ELECTIONS

Trump, Clinton, taxes, and the markets

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Sophisticated investors know that the main reason why stocks are near all-time highs is that record low interest rates have caused most asset classes to boom. 

Today, however, most companies are struggling to achieve even modest topline growth and are running out of costs to cut.  For the next market move up, companies must improve their net income. Which candidate’s tax policy can help deliver that?

Donald Trump has proposed reducing the business tax rate from 35 percent to 15 percent. This means 85 percent of pretax earnings would come through to post tax net.  This is opposed to today’s 35 percent federal corporate tax rate that permits only 65 percent to come through to post tax. That 20 percentage point increase above 65 percent is a 30 percent increase across the board in net income.

How many stocks in your portfolio are expected to show 30 percent earnings growth in 2017? How high do you think your stocks would go if every one of them exceeded analysts' earnings expectations by 30 percent next year? If future years' earnings all would be 30 percent higher than the present outlook, wouldn’t that mean more cash flow, more dividends, and higher stock prices?

In contrast, Hillary Clinton has promised to raise business taxes by $275 billion to fund her proposed infrastructure plan.  America’s businesses taxes are already the highest in the world.  Clinton’s tax hike would make our companies even less competitive on domestic soil, accelerate offshoring, and reduce job growth.  Of course, this tax hike would significantly reduce net income as well, with the expected downward pressure on stock prices.

Under Trump, tax rates for individual investors would also go down – with two favorable implications.  First, more earned income would be available for consumption and investment. A married couple with two children and a nanny would enjoy more than a 30 percent tax reduction – a growth stimulant.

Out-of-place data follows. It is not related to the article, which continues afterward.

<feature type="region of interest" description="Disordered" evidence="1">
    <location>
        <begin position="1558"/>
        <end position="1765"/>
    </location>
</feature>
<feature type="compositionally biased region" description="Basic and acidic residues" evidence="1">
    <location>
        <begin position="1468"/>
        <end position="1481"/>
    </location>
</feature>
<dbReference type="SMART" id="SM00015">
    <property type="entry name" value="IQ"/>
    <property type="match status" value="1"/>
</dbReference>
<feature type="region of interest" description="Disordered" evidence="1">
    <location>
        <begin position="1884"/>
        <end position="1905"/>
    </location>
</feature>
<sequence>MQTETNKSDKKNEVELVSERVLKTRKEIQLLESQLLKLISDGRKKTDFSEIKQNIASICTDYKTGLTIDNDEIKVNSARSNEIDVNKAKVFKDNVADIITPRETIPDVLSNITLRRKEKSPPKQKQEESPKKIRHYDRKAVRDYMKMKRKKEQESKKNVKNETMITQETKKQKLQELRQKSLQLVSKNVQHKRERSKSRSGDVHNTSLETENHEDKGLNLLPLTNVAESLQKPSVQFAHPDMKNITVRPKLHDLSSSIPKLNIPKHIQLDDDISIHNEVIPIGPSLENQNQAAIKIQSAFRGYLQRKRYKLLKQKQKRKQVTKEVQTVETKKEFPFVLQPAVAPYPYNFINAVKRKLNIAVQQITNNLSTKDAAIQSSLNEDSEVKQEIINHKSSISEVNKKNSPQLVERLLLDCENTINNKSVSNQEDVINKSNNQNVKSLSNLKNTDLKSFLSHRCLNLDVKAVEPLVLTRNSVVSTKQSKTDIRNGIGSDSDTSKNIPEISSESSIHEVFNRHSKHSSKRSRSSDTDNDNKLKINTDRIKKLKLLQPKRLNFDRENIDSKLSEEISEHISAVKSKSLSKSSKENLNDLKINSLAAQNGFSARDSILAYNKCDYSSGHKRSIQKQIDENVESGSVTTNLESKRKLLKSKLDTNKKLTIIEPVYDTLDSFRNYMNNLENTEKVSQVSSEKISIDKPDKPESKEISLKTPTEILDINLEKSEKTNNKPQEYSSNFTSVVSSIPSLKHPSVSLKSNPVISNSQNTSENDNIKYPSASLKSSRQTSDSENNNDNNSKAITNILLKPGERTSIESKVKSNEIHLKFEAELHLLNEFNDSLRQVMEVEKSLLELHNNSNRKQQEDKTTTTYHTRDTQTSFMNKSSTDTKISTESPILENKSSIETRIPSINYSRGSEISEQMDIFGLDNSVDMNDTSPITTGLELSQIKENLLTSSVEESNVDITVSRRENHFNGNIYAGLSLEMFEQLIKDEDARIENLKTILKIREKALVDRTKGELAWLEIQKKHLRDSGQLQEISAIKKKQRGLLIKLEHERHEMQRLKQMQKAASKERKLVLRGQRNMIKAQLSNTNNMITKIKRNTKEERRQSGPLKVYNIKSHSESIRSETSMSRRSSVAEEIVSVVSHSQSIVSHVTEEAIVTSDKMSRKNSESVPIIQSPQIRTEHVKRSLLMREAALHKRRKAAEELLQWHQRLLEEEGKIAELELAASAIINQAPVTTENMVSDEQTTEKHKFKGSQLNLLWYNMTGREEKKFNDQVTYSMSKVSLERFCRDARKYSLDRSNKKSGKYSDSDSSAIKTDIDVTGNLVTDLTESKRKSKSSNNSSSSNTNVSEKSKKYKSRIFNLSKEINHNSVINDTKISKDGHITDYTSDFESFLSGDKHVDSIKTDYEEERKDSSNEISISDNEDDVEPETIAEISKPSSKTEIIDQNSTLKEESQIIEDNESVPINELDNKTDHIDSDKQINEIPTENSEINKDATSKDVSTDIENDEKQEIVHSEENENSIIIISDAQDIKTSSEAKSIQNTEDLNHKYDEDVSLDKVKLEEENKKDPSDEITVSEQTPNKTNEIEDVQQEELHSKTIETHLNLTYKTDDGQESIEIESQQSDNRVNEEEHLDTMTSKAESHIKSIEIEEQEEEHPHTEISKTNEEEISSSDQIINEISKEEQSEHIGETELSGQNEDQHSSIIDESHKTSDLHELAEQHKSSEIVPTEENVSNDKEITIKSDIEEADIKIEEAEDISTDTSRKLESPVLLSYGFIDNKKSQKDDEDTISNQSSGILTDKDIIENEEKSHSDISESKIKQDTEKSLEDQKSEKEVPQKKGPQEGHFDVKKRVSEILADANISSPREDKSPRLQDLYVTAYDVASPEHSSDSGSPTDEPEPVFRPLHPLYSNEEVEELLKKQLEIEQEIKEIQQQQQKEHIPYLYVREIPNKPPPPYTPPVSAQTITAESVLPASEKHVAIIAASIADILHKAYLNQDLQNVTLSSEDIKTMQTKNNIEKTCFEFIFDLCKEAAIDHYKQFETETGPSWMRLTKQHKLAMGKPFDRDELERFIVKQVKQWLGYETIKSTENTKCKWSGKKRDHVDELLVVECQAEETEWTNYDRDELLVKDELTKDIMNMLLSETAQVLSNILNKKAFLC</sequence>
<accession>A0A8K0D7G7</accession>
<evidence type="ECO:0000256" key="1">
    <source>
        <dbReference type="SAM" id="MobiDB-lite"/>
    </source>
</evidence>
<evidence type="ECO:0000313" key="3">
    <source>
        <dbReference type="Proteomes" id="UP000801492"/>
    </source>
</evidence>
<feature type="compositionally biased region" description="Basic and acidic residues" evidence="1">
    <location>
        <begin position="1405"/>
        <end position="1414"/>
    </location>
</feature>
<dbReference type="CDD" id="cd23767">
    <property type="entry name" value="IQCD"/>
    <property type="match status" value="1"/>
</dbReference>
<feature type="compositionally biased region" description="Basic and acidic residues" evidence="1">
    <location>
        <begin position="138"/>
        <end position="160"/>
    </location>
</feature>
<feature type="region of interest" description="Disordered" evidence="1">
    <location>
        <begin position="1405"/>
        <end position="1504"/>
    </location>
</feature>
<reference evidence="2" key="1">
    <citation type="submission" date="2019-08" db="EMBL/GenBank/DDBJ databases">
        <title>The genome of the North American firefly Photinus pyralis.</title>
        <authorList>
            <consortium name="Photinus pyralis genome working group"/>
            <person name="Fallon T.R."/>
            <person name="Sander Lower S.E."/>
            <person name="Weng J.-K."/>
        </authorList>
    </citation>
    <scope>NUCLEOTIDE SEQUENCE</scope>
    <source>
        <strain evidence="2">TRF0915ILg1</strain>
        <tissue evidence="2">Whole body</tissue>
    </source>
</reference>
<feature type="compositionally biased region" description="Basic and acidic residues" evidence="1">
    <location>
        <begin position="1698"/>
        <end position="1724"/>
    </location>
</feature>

Second, while higher brackets would get relatively less tax relief under the Trump plan, there would still be some. Because people with earnings of $75,000 or more are the mainstays of stock market investing, there would be additional savings – a strong growth and market plus.

In contrast, Hillary Clinton proposes fining investors for any gains they realize over less than a six year time period – as opposed to the one-year holding period under current law. Duration means added risk and lower returns, especially now that we are in the uncharted Never-never land of zero interest rates and unprecedented geopolitical uncertainty.

More broadly, our economic recovery, feeble as it has been, is now seven years old. It has been very rare historically for our economy to keep growing for more than seven consecutive years. Thirteen years would be off the charts altogether.

In today's world of low yields on stocks, capital gains are more important than ever, and one of the great aspects of capital gains has been their favorable tax treatment. Hillary Clinton would change all that.

Think how hard it is to find a stock that will outperform the market every year for six years. Most investors find it hard enough to find stocks that will outperform for more than the one-year holding period now needed for capital gains treatment. 

With stocks near all-time highs, what do you think is the likelihood that a bull market will continue for six more years? We would say slim to none.        

Peter Navarro is a UC-Irvine business professor and author of stock market classics like “If It’s Raining in Brazil, Buy Starbucks.” He is a member of the Trump transition team.

Wilbur Ross is a private equity investor.

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